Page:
Storytelling Proves to Be the Perfect Prescription for

Finding new ways to engage audiences can be an ailment for any marketer. Health resource found its own personal cure through content marketing and its “Stories that Inspire Us” campaign.

Early symptoms of inspiration

“Stories that Inspire Us”—which is part of’s overarching “Live Bold, Live Now” initiative—was born out of inspiration derived from The Guardian’s content series “Firestorm.” The wildfire series enabled readers to scroll through various audio, text, photo, and video elements that, when put together, told a seamless story.

Using “Firestorm” as a model, decided to launch its own content series and tell inspirational stories about people living with various medical conditions.

“There is obvious drama in wildfire,” says Rebecca Farwell, chief content officer of’s parent company Remedy Health Media, “but we have always believed that the quiet challenges, the hard-won victories, and the things that people go through as they conquer their own fears and challenges and have their family support was really dramatic, [as well].”

So, after securing enough funding through sponsorships, HealthCentral launched the campaign in January 2014 to connect and engage people through stories and, in turn, motivate them to enhance their well-being. Doing so, Farwell says, would not only help the brand stand out from its competitors, but also drive sponsorships.

“Our goals for this [campaign] were to tell a story in a different way and do something that nobody else on any of the other health sites—that we know of—were doing,” she says. “[We also wanted] to connect people to inspiring stories and to make a difference. We believe that if we [do] that, then from a sponsorship standpoint, we have to be able to say to the sponsors—who make these programs possible—‘Look, your money made a big difference.’”

An engaging remedy kicked off the series with three stories: one about psoriasis, one about rheumatoid arthritis (RA), and one about Crohn’s Disease. Later that year did additional stories; one on Multiple Sclerosis (MS) and one about epilepsy. And the health resource isn’t stopping there. According to Farwell, intends to produce 11 stories this year.

Farwell describes the content series as immersive because it includes both longer, documentary-style content called “journeys,” as well as shorter “turning point” moments, which show people having their aha moments and realizing how they can live life to the fullest with their medical conditions.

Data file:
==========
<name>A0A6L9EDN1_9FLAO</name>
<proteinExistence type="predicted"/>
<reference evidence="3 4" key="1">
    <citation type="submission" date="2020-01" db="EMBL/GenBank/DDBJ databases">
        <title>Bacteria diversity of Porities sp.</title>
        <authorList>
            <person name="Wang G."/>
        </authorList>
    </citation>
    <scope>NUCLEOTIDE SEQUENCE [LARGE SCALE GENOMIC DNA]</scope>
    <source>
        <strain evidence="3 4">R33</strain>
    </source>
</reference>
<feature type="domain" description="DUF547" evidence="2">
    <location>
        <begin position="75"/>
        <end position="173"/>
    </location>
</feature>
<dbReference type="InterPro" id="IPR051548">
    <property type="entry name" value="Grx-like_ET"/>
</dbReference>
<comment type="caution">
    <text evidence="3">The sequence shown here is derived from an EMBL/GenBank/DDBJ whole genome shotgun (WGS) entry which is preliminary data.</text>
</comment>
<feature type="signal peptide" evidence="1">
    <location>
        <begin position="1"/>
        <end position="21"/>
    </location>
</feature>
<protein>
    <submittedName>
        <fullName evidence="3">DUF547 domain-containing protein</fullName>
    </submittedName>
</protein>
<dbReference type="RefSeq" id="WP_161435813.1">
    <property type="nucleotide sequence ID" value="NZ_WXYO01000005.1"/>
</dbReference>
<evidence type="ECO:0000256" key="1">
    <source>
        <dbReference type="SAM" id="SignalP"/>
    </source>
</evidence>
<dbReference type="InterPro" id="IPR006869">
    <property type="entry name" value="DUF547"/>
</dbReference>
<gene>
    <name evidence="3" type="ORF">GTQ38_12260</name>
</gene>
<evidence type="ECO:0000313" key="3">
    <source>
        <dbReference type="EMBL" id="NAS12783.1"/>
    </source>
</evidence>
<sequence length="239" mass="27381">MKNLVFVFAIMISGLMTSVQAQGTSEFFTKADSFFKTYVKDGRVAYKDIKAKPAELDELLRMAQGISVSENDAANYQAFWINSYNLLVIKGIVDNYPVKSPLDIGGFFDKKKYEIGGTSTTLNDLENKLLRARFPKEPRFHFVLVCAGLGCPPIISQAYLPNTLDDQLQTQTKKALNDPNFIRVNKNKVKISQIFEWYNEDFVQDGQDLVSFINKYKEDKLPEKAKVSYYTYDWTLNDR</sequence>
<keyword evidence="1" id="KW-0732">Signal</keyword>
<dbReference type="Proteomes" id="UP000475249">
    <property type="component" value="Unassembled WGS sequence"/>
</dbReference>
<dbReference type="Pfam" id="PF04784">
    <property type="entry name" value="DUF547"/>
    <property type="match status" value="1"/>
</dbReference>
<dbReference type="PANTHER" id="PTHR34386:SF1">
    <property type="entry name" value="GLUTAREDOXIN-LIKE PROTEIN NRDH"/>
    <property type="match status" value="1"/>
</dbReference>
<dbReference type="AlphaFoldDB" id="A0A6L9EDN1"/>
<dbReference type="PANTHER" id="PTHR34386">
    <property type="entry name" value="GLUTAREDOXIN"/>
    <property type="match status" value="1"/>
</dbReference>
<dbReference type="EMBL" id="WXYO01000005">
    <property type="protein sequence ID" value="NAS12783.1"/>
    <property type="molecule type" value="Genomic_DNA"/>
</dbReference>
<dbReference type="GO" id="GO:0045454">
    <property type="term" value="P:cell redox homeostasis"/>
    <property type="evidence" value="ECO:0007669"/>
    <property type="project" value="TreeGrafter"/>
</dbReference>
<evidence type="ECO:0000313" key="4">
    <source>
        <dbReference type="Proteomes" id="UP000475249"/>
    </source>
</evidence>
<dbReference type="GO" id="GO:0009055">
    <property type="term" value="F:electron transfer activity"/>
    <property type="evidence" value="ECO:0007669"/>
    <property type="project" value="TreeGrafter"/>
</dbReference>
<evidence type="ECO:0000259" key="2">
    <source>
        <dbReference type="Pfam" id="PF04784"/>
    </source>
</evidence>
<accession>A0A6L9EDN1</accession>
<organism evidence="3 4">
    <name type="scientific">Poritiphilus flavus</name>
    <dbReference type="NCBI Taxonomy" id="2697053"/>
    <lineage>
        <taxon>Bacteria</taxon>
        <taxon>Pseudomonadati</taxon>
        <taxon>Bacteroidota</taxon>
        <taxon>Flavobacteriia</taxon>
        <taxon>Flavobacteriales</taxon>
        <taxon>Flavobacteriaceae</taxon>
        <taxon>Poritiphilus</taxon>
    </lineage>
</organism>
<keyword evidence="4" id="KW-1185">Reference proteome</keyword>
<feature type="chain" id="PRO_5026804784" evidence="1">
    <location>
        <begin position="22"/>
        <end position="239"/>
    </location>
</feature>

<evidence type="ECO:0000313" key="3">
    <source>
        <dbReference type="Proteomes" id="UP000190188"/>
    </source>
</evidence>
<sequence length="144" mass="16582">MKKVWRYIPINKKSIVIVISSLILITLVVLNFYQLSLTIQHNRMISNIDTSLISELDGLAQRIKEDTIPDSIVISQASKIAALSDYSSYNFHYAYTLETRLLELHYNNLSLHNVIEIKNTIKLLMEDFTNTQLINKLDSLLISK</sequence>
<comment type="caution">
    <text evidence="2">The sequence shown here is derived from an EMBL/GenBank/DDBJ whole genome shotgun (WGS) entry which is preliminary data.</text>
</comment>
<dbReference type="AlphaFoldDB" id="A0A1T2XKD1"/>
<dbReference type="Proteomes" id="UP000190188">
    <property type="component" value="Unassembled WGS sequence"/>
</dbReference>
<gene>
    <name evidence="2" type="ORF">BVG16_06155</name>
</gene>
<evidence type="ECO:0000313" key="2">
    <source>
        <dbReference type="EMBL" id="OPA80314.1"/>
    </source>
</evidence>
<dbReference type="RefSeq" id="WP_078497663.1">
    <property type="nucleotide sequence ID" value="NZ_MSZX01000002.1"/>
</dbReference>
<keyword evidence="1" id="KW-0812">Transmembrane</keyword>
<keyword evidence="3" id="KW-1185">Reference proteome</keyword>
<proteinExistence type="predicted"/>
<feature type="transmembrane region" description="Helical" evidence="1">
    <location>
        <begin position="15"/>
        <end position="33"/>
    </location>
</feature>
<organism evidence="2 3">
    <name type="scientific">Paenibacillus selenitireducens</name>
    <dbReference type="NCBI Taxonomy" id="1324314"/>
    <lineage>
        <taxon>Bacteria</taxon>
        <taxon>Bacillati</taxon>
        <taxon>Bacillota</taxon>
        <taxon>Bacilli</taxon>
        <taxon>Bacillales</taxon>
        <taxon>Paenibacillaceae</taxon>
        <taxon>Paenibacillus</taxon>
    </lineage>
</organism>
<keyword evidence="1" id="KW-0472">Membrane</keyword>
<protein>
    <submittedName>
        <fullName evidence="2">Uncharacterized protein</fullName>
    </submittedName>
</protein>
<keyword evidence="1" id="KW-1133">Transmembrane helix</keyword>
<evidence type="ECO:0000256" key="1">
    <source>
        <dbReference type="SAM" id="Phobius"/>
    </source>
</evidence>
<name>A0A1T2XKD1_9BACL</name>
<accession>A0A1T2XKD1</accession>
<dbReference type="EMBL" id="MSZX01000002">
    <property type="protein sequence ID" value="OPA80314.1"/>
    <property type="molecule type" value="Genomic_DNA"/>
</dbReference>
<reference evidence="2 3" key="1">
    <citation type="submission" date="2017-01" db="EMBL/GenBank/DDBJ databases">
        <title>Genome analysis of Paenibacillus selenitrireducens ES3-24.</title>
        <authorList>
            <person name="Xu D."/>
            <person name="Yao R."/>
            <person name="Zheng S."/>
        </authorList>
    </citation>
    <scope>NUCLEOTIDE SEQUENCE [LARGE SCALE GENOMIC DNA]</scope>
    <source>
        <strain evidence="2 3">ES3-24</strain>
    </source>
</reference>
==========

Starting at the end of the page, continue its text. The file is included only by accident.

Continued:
Granted, not everyone is willing to share such personal stories. So, relies on its online communities, as well as its relationships with various advocacy groups, associations, and foundations to find those who are. And the value of this emotional connection is reinforced time and time again.

“You can tell somebody that there’s an approach to fighting MS or that there’s an approach and a way of incorporating yoga into how you deal with the stress or an illness…and you can write an article or put it in a structured reference, but it doesn’t have the same effect of having somebody who you can identify with share their story in an emotionally engaging way and have that aha moment for you,” Farwell says.

And isn’t the only one producing this content. The health resource has created a section on its website where community members can share their own experiences through blog posts.

Contagious content

To help draw readers to the stories, relies on its social channels and relationships with its foundations. But email also plays a crucial role. When people visit, they can sign up for condition-specific newsletters. For instance, they can subscribe to receive information about MS, general healthy living, or RA. The site can also cross-promote stories through an alert platform that it created with its medical partners, in which people can also opt to receive notifications about 23 different medical conditions.

Infectious results

Since launching the content series, has experienced a 30% increase in annual revenue growth rate. And people aren’t just clicking on the content; they’re engaging with it. According to Farwell, people are, on average, spending 17 to 18 minutes consuming the content. And when the site surveys its visitors about what the content means to them and what they intend to do next, the results are, as Farwell puts it, “off the charts.”

The success of the content series has inspired to expand the program. For instance, the health resource intends to introduce more stories this year, broaden the program onto its sister site, (a site centered on HIV/AIDS), and establish “Your Treatment Team”—a new program designed to increase better outcomes for new patients.

The site has made a few technological improvements, as well. For example, instead of having to build each immersive content experience from scratch as it did in the past,’s technology team built the brand a “turn-key solution” that makes it easier for producers to generate content, Farwell says. In addition, she would like to enhance readers’ story-sharing experiences. Rather than writing a simple blog post, she’d like to enable site visitors to create immersive experiences and filter them based on condition. She hopes to have this completed by later this year.

And while the site is producing some healthy results, the real win is creating a more engaging and communal experience for the user.

“When you’re a business, you use terms like margins, page views, and all of those things because we’re scrappy and we’re bottom line-oriented,” Farwell says. “But the truth is that that’s corporate speak. We, as the people who are serving an audience, don’t ask when we’re serving them what can people do for our business, but what can we do for them? How can we take care of them? How can we be loyal to them? Because when we do that well, the metrics take care of themselves.”

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